Darren Eliot
Thursday January 20th, 2005

The Philadelphia Flyers are off to a torrid start, playing aggressive puck pursuit hockey all over the ice and in every situation, no matter the time of game or score.

The best way to describe the Flyers thus far is relentless. And it certainly is one of the best examples of less being more -- more or less -- in recent memory.

Consider that the line of Mark Recchi-Jeremy Roenick-Tony Amonte is the hottest in the NHL and that Roenick has a career-best eight-game point streak and they are accomplishing this by playing fewer minutes than ever before. All three are playing three or more minutes less per night than their career averages. Yet, here they are, leading the Flyers to a six-game winning streak and a nine-game home undefeated mark.

The operative word her is leading -- not carrying. While that line's production has been prodigious, they are merely a part of a very well balanced, highly skilled and experienced hockey club. Keith Primeau plays between Sami Kapanen and Simon Gagne on the checking line. Aside from playing against the opposition's top offensive players, all that trio managed to do the last two games was ignite the offense and score the game-winning goal both nights -- Gagne in overtime one night and Kapanen in the third period two nights later.

And that doesn't even account for the third line where Justin Williams and Michal Handzus spend more time on the ice than either Recchi or Amonte. Yes, Roenick plays more than any other Flyer forward, but you get the point -- throw line designations out the window with this team. The Flyers are deep and versatile and as a result, very difficult to play against. What stands out more than anything is the pace at which they play each and every shift. It is mach speed with a purpose. Coach Ken Hitchcock harped on his team's play without the puck last year and with that foundation in place, he has shifted his emphasis to speed and support when his team has the puck.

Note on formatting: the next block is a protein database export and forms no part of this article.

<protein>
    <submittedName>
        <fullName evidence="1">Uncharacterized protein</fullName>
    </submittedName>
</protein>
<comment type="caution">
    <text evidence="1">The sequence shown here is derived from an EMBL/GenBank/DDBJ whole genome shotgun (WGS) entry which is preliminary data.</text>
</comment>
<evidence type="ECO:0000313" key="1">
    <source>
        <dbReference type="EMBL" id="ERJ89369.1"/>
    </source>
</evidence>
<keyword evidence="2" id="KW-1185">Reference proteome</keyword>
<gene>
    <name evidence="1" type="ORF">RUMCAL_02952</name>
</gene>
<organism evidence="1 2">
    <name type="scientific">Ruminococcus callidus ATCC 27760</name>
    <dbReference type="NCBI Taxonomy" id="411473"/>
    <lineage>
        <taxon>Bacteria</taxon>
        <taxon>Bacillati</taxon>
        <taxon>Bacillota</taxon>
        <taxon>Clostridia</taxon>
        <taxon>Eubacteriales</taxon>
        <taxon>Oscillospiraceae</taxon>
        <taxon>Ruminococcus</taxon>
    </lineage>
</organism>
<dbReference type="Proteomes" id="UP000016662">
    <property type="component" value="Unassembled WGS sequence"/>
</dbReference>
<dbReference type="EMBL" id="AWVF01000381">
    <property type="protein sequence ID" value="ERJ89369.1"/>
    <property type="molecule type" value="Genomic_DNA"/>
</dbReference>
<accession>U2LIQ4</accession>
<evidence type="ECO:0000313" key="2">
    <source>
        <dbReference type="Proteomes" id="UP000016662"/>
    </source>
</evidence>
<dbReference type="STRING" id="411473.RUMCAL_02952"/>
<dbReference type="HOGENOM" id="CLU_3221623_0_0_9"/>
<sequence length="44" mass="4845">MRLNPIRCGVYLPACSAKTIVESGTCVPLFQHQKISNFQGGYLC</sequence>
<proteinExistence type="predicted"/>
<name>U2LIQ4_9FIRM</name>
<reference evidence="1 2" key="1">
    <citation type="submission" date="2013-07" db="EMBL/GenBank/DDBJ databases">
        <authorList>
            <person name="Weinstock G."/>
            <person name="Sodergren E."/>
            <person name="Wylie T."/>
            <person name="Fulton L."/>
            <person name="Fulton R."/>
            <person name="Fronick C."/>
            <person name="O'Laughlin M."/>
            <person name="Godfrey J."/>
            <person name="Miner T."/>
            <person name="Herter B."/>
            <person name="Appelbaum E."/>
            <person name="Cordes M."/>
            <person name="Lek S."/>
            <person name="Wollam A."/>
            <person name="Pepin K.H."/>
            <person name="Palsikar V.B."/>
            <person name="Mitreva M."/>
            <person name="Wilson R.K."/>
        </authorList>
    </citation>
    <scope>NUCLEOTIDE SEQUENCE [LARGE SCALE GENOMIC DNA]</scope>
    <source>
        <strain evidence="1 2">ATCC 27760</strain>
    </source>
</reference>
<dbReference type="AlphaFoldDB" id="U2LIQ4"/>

More accurately, his players have executed beautifully, while Hitchcock has managed his players' minutes expertly. Case in point, Roenick's line. Hitchcock wants them to play all out, all the time -- no conserving energy for later on in games. To that end, he has them on the ice less, but playing aggressively every time they hit the ice. The effect is that Roenick and Amonte haven't looked this fast since they were teammates in Chicago 10 years ago. Both have always been best when going straight ahead, or as Hitchcock put it, "playing with a little recklessness".

In Amonte's case, Hitchcock took it a step further by saying that consciously or not; he was playing to far away from the net. To his credit, Amonte sat with the coach and reviewed reams of footage and saw how the game has changed and what he needs to do to be effective. No longer is a mad dash down the wing going to culminate with a big booming slap shot as it did in his younger days. Goals today are the result of hard work below the hash marks in the offensive zone. The straight-ahead energy is still valuable, but only if it leads to pressure on the puck if the opponent is in possession, or support for a teammate if the Flyers are in control.

Right now, the Flyers are in full control, with Roenick, Amonte and the rest of the Flyers punching the clock nightly and pushing the pace unmercifully, while Hitchcock watches the clock closely and pushes all the right buttons.

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